I am writing a printed-circuit-board layout program called FreePCB, which I intend to publish on the Internet as an open-source project. I chose to write it for Microsoft Windows, and if it is successful I would like to port it to Linux. When it comes time to port it to Linux, how would you suggest that I proceed?
One way to do a cross-platform application is with wxWindows (see page 90). It's being used in the upcoming Chandler cross-platform mail and calendar—Ed.
I have been reading a lot about failed distributions lately. I would like to recommend that sales departments take a close look at how they handle customer relations. Mandrake Linux refuses even to post an e-mail address for pre-sales questions. I have attempted to contact these people with detailed questions about product component level support, prior to purchase, without success. Red Hat refuses to respond to the individual user for pre-sales inquiries. Heck, I have even tried to get information out of them for my place of employment, an enterprise-level situation. SuSE—my hat is off to these guys. You may not get the perfect response, but they do acknowledge you exist and try to help. I have a copy of 7.3 Pro and am most likely to purchase another version once I get a home wireless network. Debian—again, my hat is off, and they don't even sell anything. I have had many responses to inquiries from their support base. Thanks to SuSE and Debian. Please keep up the good work.
—John R. Klaus
I want to thank you for getting Robert Love to write the article on kernel 2.6. The article was simply superb and explained many facts about what happens during the kernel development process.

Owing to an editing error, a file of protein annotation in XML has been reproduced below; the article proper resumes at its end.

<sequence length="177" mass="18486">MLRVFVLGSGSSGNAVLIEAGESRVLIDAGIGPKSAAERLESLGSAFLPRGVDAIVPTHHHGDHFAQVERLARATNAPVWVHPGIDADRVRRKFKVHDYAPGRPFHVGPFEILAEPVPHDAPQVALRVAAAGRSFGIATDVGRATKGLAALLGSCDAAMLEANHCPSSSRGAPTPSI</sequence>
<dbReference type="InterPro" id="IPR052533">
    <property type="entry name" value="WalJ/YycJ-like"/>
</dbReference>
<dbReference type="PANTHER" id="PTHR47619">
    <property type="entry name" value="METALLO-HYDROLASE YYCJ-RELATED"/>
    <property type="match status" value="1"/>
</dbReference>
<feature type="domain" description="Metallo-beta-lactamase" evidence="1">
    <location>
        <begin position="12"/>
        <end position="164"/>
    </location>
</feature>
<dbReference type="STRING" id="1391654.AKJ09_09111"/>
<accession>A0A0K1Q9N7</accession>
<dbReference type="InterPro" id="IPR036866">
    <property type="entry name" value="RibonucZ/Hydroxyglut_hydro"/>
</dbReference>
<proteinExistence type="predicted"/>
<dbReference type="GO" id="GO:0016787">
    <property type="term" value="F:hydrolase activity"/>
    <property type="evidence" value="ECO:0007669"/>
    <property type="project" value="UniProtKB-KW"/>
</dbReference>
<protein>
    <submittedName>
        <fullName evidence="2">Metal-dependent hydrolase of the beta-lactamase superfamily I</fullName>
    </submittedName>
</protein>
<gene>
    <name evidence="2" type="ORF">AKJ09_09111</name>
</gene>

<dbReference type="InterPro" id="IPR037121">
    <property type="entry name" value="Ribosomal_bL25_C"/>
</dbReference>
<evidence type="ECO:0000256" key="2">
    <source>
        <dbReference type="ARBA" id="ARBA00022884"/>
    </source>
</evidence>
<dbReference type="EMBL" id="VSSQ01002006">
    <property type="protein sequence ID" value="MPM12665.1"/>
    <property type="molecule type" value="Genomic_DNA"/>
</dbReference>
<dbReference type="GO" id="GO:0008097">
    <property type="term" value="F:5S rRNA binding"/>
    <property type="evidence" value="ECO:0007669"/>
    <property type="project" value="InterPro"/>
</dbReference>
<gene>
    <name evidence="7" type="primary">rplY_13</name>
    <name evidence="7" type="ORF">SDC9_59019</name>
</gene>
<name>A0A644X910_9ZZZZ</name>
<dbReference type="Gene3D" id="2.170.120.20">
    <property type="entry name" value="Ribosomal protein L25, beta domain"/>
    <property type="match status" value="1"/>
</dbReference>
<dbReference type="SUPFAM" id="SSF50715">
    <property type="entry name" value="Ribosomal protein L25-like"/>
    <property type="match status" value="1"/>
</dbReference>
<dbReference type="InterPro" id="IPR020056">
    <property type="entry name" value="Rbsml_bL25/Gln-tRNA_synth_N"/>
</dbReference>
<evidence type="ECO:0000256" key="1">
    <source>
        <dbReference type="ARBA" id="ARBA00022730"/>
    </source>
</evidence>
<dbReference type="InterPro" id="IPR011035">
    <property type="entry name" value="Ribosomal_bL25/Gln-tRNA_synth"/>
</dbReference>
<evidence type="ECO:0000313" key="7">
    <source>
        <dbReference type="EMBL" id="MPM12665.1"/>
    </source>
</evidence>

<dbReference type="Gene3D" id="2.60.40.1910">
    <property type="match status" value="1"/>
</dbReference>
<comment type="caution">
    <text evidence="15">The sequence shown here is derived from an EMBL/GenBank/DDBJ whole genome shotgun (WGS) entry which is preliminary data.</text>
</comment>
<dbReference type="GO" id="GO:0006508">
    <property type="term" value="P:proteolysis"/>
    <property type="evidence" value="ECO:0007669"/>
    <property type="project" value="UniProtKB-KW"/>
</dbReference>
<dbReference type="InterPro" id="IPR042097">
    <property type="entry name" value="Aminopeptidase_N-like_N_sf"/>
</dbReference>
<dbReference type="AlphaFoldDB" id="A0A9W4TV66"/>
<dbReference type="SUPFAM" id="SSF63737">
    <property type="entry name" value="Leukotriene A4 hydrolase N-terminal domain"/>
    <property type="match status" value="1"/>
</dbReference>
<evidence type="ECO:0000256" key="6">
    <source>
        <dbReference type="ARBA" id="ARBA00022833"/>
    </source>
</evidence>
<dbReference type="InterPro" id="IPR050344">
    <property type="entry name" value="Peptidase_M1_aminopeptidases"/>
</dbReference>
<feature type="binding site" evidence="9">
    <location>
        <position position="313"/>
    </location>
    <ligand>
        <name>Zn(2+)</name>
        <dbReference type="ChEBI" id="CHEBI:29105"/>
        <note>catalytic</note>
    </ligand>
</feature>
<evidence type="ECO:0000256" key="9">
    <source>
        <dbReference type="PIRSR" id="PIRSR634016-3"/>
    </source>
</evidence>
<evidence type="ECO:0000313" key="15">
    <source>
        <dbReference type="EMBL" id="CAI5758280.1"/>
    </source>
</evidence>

I give credit to Mr Gagné for my first purchase of LJ. When teaching at a local college, I directed my students to articles of his that were relevant to topics covered. I joined his site mailing list and purchased his book because of his style of writing. Your web site has given me the opportunity to publish articles I have written, and I will admit my writing style tends to mirror Mr Gagné's. I find a lighter writing style mixed with a human element has character. Computer concepts can be brought to life. It is our responsibility as authors to make it happen. I have strong memories of teachers and writers who moved off the mainstream path to deliver their message. You are doing something right when you offer Marcel Gagné's articles to your readers.
—Sean D. Conway
Twenty billion junk e-mail messages sent per day may potentially take 20 billion seconds to delete. A human life is a mere two billion seconds long. In effect, spammers kill ten people each day. If Linux Journal financially supports a business that offers web hosting services to spammers, then Linux Journal in effect backs spamming. It would be more appropriate for Linux Journal to question the allegations that Rackspace harbors spammers, than to question the need of the Internet community to take meaningful action against network abuse.
—Anders Andersson, Uppsala University